On Monday's Talk Ottawa program, transit was once again the topic of discussion. Notably, we discussed how affordable the $2.1B light-rail plan is for the city. Along with myself (Peter Raaymakers) on the panel were David Jeanes of Transport Action Canada and Rideau-Rockcliffe Councillor Jacques Legendre, with Ottawa-West Nepean MP and Minister of Transport, Infrastructure and Communities John Baird chiming in over the phone.
With his government's recent announcement of $600M in funding to support the transit plan, Baird's comments offered some strong insight into the meaning of the pledge. The most notable comment of his was that this funding is not necessarily tied to a tunnel; the government has given $600M for Ottawa to spend on this upcoming transit plan, but if they decide to revisit the tunnel (as mayoral candidate Jim Watson has suggested he might do), the funding won't necessarily be affected--the only time the feds would revisit it would be if the plan was altered so radically as to bring the bottom line below $1.8B or so. And although Baird wouldn't comment on municipal election issues, he did pose the question of why Watson (at the time Minister of Municipal Affairs and Housing) and the provincial government offered their $600M for a plan he now has questions about.
Baird also said that, although this funding represented the last of the Building Canada Fund Ottawa would benefit from, that doesn't mean it's the end of transit funding for the foreseeable future. He said that, once this phase is well on its way and the City has its next stage in the overall plan ready to go, he and his government would be more than willing to sit down at the table and talk about funding the project again.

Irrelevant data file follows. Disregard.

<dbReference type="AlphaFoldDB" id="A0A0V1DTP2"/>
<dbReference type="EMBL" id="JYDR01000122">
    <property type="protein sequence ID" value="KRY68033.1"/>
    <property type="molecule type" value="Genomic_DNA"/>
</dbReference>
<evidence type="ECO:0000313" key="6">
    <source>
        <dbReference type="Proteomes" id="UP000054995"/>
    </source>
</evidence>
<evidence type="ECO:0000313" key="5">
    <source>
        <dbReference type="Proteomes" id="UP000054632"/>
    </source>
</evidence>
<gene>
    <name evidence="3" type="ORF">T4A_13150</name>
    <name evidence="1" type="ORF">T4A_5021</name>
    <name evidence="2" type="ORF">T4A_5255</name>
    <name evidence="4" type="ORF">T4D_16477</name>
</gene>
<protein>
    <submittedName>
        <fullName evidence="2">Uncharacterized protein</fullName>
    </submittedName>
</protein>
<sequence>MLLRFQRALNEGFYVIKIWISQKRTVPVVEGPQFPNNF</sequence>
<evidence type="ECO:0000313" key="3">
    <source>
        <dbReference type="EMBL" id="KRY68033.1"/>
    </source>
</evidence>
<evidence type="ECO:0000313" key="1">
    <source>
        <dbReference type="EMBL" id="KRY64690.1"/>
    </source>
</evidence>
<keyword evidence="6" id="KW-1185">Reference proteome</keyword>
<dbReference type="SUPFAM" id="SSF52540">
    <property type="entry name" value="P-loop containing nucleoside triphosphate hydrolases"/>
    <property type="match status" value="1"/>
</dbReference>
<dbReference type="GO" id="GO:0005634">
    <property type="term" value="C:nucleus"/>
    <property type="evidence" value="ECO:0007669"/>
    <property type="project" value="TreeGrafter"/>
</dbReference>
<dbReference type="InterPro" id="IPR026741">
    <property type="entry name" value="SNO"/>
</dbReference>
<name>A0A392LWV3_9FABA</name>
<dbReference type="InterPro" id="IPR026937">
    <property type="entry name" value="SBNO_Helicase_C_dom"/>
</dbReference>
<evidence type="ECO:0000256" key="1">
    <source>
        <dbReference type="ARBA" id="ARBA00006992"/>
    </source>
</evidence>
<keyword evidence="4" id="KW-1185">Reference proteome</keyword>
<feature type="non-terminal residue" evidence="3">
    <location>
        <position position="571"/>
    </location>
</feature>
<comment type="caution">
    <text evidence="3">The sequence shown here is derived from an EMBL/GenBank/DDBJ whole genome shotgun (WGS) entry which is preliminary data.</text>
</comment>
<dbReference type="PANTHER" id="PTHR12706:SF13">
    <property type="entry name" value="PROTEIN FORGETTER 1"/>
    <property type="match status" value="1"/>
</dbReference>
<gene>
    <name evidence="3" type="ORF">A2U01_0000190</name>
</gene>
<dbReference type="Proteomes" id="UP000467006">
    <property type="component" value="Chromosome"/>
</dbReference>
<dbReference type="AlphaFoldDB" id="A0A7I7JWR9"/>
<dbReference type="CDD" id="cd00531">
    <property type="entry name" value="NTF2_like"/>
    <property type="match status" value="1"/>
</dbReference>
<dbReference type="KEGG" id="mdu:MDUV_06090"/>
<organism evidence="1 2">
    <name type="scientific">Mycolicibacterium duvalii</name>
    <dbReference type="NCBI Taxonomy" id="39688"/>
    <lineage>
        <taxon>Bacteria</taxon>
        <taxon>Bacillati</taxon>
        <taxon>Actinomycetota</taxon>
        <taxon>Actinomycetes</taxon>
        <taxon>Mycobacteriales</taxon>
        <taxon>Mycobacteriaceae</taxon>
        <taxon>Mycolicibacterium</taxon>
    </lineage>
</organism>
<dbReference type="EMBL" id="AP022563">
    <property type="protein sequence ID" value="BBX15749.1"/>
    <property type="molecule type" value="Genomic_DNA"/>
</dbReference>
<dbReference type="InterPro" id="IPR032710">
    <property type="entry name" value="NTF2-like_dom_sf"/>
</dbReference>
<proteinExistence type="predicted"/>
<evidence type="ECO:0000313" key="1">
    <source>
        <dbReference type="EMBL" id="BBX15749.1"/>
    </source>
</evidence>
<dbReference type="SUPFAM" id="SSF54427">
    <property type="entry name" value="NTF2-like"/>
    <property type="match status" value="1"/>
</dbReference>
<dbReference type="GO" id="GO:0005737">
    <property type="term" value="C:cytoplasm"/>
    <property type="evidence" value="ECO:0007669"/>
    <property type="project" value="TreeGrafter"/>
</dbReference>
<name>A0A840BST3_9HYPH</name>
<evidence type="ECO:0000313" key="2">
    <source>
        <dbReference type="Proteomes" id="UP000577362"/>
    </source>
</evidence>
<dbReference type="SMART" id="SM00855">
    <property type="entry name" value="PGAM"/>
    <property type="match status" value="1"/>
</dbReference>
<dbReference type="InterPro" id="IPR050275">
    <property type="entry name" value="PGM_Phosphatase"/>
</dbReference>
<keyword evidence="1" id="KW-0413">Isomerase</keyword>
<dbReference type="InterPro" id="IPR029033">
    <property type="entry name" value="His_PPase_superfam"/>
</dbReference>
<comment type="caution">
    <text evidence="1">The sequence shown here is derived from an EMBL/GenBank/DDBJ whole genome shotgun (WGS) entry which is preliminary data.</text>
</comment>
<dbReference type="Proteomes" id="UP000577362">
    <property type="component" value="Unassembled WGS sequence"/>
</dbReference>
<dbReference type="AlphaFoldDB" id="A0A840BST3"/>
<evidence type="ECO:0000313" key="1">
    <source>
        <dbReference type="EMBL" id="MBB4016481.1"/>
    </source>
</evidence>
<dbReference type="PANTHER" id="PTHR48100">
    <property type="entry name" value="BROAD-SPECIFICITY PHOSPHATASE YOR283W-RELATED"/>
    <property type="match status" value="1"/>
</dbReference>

For his part, councillor Legendre pledged his confidence in the city's plan without wavering. His exact words, in fact, were that this plan is "not even close to unaffordable" for the City to handle. He cited the contingencies built in to the current budget, discussed the potential ways to offset the costs of the plan (development costs, station partnerships with towers downtown, et cetera), and said that this plan was not only good for the city, but necessary.
Jeanes offered quite a bit of insight into a number of issues, from the cancellation of the 2006 north-south rail line to the reality of Ottawa's commuter system inevitably changing and the end of the no-transfer ride. What he was most passionate about, though, was that whether or not this plan is affordable isn't our most pressing question: He said that the 12km of light-rail track in this plan pales in comparison to the 120km of rail track his organization (Transport Action Canada, then Transport 2000) recommended back in 2003. He recommended the city find some way to better stretch the funding they've secured in order to get more kilometres per dollar.
A number of viewers called into the show, with varied comments or concerns. One memorable question was how the LRT as proposed would help people waiting at suburban stations (the example used was those at Baseline) who are forced to watch full buses drive right by them. The response, from Jeanes and echoed by Legendre, was that buses will now be able to turn around at the start of the LRT line (in this instance, Tunney's Pasture) and turn back instead of having to crawl through the downtown logjam, essentially doubling their capacity to move people.